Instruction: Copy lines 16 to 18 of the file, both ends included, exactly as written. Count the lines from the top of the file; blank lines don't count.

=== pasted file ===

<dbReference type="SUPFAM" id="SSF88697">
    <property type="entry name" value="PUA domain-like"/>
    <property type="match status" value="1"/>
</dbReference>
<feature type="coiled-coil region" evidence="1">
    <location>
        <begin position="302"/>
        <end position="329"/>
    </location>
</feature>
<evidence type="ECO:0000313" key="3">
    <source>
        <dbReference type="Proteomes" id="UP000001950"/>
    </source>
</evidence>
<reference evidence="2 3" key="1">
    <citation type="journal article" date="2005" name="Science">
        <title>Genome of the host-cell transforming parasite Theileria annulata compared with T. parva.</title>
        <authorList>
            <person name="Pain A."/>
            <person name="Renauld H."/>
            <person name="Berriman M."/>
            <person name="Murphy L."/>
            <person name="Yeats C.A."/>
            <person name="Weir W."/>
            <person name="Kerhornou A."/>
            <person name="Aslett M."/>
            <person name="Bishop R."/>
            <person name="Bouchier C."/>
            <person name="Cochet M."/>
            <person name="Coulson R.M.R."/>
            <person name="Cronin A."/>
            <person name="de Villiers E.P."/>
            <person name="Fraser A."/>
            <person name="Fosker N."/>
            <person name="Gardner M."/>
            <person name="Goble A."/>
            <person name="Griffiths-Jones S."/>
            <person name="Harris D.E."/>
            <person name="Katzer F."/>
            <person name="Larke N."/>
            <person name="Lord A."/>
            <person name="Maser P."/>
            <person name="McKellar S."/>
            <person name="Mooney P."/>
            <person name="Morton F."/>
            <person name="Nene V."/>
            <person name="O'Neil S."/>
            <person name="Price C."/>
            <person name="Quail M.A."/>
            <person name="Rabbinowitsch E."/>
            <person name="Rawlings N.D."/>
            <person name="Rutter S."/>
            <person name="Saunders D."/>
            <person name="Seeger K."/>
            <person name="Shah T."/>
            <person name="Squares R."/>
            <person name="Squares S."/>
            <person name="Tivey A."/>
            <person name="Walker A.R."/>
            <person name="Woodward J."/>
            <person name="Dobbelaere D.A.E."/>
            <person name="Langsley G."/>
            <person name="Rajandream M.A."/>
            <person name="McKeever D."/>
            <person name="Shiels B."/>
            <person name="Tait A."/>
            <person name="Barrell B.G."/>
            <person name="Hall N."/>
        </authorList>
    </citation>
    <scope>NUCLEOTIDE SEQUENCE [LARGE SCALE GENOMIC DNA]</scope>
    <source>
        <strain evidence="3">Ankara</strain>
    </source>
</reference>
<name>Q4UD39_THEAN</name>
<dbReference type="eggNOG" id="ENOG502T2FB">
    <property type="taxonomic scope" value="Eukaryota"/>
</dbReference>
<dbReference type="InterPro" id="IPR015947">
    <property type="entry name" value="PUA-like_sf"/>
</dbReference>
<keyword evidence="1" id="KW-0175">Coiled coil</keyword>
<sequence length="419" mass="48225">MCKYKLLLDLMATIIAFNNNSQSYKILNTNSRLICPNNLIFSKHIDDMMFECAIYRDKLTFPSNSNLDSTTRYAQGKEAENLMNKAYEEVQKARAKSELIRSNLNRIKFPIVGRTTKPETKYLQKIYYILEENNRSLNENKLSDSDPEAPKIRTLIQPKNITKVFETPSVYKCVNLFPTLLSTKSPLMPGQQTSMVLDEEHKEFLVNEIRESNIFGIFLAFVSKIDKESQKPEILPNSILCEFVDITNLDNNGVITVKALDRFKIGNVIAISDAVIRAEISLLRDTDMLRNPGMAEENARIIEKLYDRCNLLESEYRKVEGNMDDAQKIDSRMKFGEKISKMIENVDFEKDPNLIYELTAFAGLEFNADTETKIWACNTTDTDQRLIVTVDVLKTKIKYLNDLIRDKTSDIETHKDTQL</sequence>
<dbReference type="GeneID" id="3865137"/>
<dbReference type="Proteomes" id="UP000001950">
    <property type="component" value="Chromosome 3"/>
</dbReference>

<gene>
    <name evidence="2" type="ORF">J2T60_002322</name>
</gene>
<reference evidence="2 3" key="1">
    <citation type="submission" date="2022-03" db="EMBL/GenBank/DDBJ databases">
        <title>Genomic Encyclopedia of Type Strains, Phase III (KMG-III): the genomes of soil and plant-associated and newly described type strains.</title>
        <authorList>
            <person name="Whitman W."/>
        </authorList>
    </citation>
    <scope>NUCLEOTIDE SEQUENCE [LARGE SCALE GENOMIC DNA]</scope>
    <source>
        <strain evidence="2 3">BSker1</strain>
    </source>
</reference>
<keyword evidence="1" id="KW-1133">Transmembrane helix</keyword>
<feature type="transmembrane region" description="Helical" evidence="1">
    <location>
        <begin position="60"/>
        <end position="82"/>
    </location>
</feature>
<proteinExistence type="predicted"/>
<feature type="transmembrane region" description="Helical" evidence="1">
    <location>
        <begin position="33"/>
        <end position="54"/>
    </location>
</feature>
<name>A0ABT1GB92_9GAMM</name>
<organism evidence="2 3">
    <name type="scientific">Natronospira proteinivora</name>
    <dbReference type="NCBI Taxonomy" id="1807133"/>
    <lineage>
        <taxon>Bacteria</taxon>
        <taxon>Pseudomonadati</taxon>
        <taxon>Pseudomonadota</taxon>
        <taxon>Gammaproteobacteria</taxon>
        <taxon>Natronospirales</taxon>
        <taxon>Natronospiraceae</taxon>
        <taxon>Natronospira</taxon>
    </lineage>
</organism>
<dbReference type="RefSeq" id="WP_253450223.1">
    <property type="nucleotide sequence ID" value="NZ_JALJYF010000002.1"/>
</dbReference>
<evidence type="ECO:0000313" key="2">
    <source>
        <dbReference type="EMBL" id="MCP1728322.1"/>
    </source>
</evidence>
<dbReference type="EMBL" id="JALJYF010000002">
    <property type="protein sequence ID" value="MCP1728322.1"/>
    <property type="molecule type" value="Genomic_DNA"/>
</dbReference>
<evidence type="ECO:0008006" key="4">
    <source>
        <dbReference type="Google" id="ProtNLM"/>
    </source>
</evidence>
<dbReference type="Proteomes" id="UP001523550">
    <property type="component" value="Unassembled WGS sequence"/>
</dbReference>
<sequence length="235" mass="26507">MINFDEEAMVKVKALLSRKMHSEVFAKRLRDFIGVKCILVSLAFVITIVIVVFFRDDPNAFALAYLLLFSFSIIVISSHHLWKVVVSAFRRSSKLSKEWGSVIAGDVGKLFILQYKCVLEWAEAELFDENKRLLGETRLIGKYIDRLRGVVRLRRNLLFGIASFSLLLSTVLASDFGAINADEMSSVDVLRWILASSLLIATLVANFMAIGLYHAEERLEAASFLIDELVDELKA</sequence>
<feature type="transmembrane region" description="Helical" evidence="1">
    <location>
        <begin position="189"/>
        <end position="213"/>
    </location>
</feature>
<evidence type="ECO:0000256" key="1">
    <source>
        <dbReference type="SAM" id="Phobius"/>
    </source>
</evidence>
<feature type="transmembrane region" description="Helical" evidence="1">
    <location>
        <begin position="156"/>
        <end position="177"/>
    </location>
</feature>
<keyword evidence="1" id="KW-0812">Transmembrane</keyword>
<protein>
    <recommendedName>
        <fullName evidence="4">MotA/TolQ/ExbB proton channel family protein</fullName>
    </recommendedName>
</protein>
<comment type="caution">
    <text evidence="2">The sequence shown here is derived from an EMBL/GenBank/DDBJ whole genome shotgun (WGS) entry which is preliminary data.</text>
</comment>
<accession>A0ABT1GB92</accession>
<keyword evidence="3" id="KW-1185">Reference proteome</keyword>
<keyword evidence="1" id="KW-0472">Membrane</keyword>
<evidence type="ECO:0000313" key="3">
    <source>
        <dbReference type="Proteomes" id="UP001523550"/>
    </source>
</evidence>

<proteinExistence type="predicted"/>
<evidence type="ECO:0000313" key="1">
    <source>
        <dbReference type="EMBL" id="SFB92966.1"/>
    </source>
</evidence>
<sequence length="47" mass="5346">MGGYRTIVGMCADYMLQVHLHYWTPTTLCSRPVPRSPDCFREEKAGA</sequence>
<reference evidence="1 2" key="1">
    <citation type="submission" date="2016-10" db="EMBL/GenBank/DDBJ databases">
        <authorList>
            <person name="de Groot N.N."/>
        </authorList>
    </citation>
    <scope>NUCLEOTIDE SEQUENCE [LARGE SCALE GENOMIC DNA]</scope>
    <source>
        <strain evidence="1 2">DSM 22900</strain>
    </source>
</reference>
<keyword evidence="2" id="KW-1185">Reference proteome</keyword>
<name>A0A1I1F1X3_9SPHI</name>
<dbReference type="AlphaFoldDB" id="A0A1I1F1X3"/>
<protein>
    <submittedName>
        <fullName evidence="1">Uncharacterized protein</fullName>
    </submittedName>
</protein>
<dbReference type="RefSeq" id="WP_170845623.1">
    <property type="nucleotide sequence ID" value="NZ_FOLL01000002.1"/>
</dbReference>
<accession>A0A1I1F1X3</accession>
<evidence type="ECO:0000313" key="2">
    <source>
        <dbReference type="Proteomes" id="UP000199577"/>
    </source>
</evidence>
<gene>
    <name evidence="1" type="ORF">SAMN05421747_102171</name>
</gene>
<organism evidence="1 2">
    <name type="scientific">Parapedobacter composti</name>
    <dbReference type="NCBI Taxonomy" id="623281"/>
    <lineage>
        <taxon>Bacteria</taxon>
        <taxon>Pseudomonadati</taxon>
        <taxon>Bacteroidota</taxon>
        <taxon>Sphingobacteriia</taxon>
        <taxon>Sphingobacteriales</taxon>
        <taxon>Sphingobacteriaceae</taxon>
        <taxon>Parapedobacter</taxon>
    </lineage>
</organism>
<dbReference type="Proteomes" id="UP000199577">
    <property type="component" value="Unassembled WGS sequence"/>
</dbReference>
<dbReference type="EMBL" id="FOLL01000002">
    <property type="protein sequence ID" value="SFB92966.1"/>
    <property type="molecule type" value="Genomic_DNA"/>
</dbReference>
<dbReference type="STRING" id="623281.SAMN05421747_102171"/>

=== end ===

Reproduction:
<reference evidence="2 3" key="1">
    <citation type="journal article" date="2005" name="Science">
        <title>Genome of the host-cell transforming parasite Theileria annulata compared with T. parva.</title>